The next day I headed into central Lima. wandered around the square and visited the cathedral and the San Francisco monastery, where the tour takes you into the catacombs below where the bones of 27000 people are, buried hundreds of years ago. I also went to the museum of the Inquisition, which was pretty small and mediocre. After that I strolled in the drizzle to another of the plazas, which features a statue of a woman with a small llama on here head (a crown of flames was commissioned, but llamas is the word for both in Spanish apparently). I then went into the posh bar in the Hotel Bolivar for one of their famous pisco sours (I'd already had a pisco sour ice-cream that day). It was of course excellent. Then I headed back to the hostel and again went to the bar in the evening where it was fairly quiet at first, but I got 3 free large beers and 2 tequilas just for blowing up some balloons and tying them up for a party that was happening the next night. Perhaps that was why although I went to a club later on with all the bar people (called Sargento Piemenientos, Sargent Peppers!) and I was dancing, I couldn't even tell you what kind of music they played. I came home in a cab with some Peruvians, at some point we realised we didn't have any common language. That night in the bar had seen the appearance of these three characters who were travelling around in matching white Adidas tracksuits smoking cigars and in possession of a giant cookie monster outfit (yes there are photos). That's travelling in style!

The next day with a slightly fuzzy head I went to the Inca Pyramid thing called Huaca Pullanca. There was a quite informative guided tour, but the site wasn't hugely impressive. There had been human sacrifices found there. My bus to Guayaquil left just after lunch and was another 24 hour affair (it actually took 29!) this time it was quite a luxurious bus and half empty, and there was 2 French Canadian and 2 German girls on board as well. For the second time I saw a Spanish movie about a boy who has a Loch Ness monster for a bet (Mi Mascota est un Monster, or something like that). It was later than I planned when I got into Guayaquil, Ecuador`s biggest city, and I managed to get myself a shitty hotel in a dodgy neighbourhood with a joke of a shower! I walked down to the Malecon 2000, the developed waterfront, which was actually quite nice of an evening, and had my tea, got some cash and intenetted before getting some much needed sleep. Next morning the flight to the Galapagos left at 10am, so I was up at 7, and got to the airport no problem, ready for the next exciting trip!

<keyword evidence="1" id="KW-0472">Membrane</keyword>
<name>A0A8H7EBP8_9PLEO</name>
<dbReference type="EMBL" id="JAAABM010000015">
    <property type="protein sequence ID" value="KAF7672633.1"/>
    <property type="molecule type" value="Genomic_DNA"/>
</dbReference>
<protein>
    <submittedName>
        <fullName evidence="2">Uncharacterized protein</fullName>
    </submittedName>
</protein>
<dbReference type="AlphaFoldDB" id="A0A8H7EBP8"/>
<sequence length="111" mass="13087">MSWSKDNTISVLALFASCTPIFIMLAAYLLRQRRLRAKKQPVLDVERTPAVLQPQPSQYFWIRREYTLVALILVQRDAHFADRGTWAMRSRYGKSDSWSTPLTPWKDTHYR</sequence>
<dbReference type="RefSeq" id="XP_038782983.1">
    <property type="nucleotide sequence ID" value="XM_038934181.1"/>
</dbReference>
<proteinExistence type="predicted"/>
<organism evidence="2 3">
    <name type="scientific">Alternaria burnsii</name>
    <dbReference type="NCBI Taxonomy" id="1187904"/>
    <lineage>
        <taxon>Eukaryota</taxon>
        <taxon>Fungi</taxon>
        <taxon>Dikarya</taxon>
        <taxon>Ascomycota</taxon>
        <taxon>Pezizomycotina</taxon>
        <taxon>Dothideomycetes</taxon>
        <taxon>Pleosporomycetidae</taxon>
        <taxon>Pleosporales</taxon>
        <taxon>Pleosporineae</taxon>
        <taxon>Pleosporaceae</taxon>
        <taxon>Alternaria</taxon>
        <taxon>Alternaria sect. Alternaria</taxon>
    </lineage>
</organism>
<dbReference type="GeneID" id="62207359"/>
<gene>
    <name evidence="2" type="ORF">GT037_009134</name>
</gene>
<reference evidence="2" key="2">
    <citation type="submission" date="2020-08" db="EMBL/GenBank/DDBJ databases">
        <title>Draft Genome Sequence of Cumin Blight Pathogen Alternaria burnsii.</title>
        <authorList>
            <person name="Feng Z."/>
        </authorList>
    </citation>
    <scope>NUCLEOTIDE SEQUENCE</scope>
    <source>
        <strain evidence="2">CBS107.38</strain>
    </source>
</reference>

Err, some of the tamer erotic pottery.

Crown of llamas!

Another evening in the Loki hostel in Lima.

Aguas Calientes and back to Cusco

When we got down to Aguas Calientes we still had a couple of hours before we were to assemble as a group for lunch, so we went for a drink in a cafe beforehand. Here I tried an Inca Cola, the local soft drink, which is bright yellow and not too dissimilar to Irn-Bru (or Creaming soda if you're an Australian). We soon ambled along to the restaurant where we were meeting for lunch and the beers started flowing. After lunch we got our stuff from, and tipped, our personal porters, and then teams America and Israel all left as they'd managed to secure an earlier train than our 9pm one. This left the 9 members of team Commonwealth to party it up, and things really took off and kept going! We were the only ones in the restaurant by this point and we requested some music to liven things up. All that they could supply was pan-pipes or Tracy Chapman, and Tracy is fine, but not upbeat enough, so Dayan got sent off with a porter to find a dodgy pirate CD stall to improve matters. He came back with the Rolling Stones, the Bee Gees, and, the crowning glory, "History of Rock 4". This certainly stretched the definition of rock beyond breaking point as it contained a lot of 80's cheese. What followed was a fairly Raucous singalong (it was almost 4pm by this point), though I did not accept that it was my duty as a Scotsman to stand on the table and sing and dance to "Do you think I'm sexy?". By early evening we wanted more and sent Dayan and Madison off to look for the rest of the History of Rock series, and they managed to find one of them, along with a CD of early rock'n'roll classics. They said the rest of the town was dead and that you could hear our music and singing all along the street. Around this time they had to send out for more beer as we were drinking them dry. Dancing then ensued, and we ended up with an audience standing outside, and occasional randoms making forays in to join in. The rock'n'roll went down surprisingly well, with Dayan showing his twist dancing past. In all the commotion we forgot about dinner, but the Aussies kindly got a few plates of chips to help is out. Sadly we had to leave to get our train to Ollyatambo (just Dayan, Madison, team England and myself as the Aussies were staying over). On the train they confiscated out whisky but sold us more beer (they gave the whisky back at the end too). Everyone else on the train seemed to be dead and weary, but we were all still lit up. I continued with my impressions of Andean animals and Madison revealed her plan. Once off at Ollyatambo we were onto a bus for the rest of the journey back, and what a ridiculously bumpy ride it was (maybe it was the unwise choice of the back seat, near the dead local woman. It was after midnight when we got to Cusco, but what an fantastic and "outrageous" day it was, starting at 345am, Machu Picchu, a great afternoon and evening and just kept going!